Combat, too, presents an interesting juxtaposition of quality: there's the magic, for one, and how it ranges from the absolutely vital (Cure and Aero) to the absolutely useless (summons, which barring Tinker Bell are either too gimmicky or too weak to be worthwhile). Meanwhile, the aforementioned clunky platforming can't help but intrude upon some of the game's flashier boss setpieces -- namely, the second phases for Jafar and The Nightmare Before Christmas's Oogie Boogie -- and they're never not especially tedious.

It's good thing, then, the physical side of things remain the very best the series has to offer. While Sora's antics with the Keyblade are hardly as flashy as in later entries, the relatively grounded combat grant such weight to every strike, and it's not long until addiction sets in. In enduring through such grit, one will discover everything from the MP feedback to countering for tech points lends to a deep combat system. (And that's not even mentioning the scenic boss fights that do work: the second phase against Ursula the Sea Witch -- a heart-pounding torrent of rampaging thunder and currents -- is by far the game's most thrilling, demanding a constant influx of dodging and healing/defensive spells as you constantly fight against the currents)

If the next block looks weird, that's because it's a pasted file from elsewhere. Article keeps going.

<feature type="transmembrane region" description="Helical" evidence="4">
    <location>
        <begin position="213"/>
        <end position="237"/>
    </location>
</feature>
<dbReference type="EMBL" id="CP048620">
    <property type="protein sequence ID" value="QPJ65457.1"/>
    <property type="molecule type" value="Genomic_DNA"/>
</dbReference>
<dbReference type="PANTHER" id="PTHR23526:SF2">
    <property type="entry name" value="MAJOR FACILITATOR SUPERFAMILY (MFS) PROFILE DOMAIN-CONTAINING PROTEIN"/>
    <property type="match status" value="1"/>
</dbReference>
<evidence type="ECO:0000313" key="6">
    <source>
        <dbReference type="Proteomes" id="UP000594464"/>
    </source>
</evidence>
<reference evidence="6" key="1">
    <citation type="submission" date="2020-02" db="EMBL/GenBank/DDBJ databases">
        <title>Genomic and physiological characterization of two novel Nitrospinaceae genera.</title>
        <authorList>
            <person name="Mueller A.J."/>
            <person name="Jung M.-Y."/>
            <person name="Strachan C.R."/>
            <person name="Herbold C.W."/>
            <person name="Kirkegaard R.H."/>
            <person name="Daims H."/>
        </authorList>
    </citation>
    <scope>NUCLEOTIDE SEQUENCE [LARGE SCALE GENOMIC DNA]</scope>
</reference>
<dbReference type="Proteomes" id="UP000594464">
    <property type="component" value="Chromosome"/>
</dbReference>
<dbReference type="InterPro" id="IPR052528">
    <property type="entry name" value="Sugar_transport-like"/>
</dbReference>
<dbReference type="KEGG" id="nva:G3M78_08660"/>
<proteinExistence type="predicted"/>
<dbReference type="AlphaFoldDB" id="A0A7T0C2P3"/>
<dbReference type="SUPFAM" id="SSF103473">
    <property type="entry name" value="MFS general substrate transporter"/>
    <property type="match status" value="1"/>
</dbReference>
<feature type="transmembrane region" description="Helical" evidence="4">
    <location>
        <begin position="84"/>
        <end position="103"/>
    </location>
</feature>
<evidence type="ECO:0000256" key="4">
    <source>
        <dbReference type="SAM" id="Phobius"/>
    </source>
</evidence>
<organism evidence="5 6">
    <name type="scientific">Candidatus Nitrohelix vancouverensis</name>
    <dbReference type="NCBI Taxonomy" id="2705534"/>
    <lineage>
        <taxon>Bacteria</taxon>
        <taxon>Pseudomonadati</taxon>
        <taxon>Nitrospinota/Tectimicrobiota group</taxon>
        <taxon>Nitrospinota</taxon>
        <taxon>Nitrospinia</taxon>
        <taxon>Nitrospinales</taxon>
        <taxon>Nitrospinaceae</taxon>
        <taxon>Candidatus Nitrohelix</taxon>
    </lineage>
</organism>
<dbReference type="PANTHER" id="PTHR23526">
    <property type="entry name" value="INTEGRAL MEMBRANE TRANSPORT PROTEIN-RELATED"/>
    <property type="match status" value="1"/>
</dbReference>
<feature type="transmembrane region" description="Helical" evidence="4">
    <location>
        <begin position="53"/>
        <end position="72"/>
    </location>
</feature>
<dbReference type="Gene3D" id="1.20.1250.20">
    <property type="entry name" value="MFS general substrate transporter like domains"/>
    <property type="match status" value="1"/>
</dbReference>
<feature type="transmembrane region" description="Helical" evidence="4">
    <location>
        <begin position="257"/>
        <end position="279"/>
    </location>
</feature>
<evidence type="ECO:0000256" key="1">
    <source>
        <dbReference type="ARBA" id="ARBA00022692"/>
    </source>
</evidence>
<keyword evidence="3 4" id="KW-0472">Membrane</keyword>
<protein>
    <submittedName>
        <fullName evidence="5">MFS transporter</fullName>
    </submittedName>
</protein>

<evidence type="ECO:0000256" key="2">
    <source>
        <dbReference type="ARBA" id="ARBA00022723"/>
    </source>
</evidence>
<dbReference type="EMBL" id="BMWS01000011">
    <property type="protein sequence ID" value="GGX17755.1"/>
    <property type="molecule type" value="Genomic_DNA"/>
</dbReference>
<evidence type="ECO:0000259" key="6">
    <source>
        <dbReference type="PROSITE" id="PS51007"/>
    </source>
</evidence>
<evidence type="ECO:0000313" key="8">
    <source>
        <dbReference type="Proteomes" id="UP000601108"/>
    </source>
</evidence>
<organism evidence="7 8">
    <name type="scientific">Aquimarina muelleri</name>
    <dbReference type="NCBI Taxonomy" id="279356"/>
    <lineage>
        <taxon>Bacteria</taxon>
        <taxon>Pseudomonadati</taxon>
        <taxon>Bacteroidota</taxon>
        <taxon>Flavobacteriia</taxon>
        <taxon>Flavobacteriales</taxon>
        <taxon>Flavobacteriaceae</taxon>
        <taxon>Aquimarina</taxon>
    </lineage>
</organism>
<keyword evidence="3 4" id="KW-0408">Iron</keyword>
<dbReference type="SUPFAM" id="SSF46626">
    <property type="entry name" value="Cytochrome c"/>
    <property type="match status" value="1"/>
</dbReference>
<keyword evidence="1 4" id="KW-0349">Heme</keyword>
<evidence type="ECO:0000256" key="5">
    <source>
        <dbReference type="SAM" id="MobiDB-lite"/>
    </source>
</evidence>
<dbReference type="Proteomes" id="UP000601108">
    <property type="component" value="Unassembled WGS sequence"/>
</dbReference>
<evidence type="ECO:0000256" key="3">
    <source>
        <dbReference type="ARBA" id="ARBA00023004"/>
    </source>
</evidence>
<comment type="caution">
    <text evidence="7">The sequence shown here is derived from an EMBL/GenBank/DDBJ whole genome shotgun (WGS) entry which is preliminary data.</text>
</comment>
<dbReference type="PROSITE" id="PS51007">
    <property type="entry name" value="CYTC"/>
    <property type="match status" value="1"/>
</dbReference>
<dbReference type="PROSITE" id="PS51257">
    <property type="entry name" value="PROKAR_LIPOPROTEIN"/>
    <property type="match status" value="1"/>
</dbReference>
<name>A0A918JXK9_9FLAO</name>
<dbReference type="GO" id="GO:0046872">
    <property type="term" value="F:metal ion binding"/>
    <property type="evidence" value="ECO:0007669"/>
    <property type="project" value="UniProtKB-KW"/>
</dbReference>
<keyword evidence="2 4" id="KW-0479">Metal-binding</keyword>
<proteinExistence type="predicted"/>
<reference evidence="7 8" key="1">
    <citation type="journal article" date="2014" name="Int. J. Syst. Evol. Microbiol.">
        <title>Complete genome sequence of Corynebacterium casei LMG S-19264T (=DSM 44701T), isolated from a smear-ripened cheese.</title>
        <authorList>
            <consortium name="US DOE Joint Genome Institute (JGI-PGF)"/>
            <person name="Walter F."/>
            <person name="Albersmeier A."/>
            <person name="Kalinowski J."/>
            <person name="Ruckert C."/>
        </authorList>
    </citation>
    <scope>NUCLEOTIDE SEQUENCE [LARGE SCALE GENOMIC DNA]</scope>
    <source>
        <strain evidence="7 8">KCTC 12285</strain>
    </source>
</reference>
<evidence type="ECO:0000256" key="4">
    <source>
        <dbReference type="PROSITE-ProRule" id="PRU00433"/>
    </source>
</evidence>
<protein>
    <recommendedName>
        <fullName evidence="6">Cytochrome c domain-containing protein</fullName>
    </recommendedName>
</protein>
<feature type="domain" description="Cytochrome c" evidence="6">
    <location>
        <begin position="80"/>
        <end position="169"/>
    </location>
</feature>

And compounding upon that is just how well the animation's held up. Hailing from the early age of the six generation of games, it's amazing how Square nailed the look and feel of Disney, especially when they had be paired with their own Final Fantasy-esque designs. (Or even just straight-out cameos, like when Final Fantasy VII's Cloud Strife participates in the Hercules scenario) The Disney characters are appropriately fleshy and colorful, whereas the original settings of the ever-nocturnal Traverse Town and the dreamy, stained-glass abyss Sora visits at the game's beginning appeal to our inner nostalgia. (But we'll get into how that works later.)


The Nightmare Before Christmas segment and the Heartless creatures stand out as the visual highlights, albeit for different reasons. The former is obviously the one exception to the "fleshy and colorful" rule above, instead adhering to the film's blend of grimly whimsy. Between its tasks of bringing claymation characters to life, fitting Sora, Donald and Goofy with appropriately spooky outfits (Goofy's claws and screw-to-head lobotomy being the star attraction) and recreating the grimy landscapes from the original film, it's a visual feast that's unique all to its own, even within a premise as bizarre as this. Meanwhile, the Heartless' animal-like animation is a wonder to watch as they fidget about and stalk your party, all the while flailing around with every hit from your Keyblade.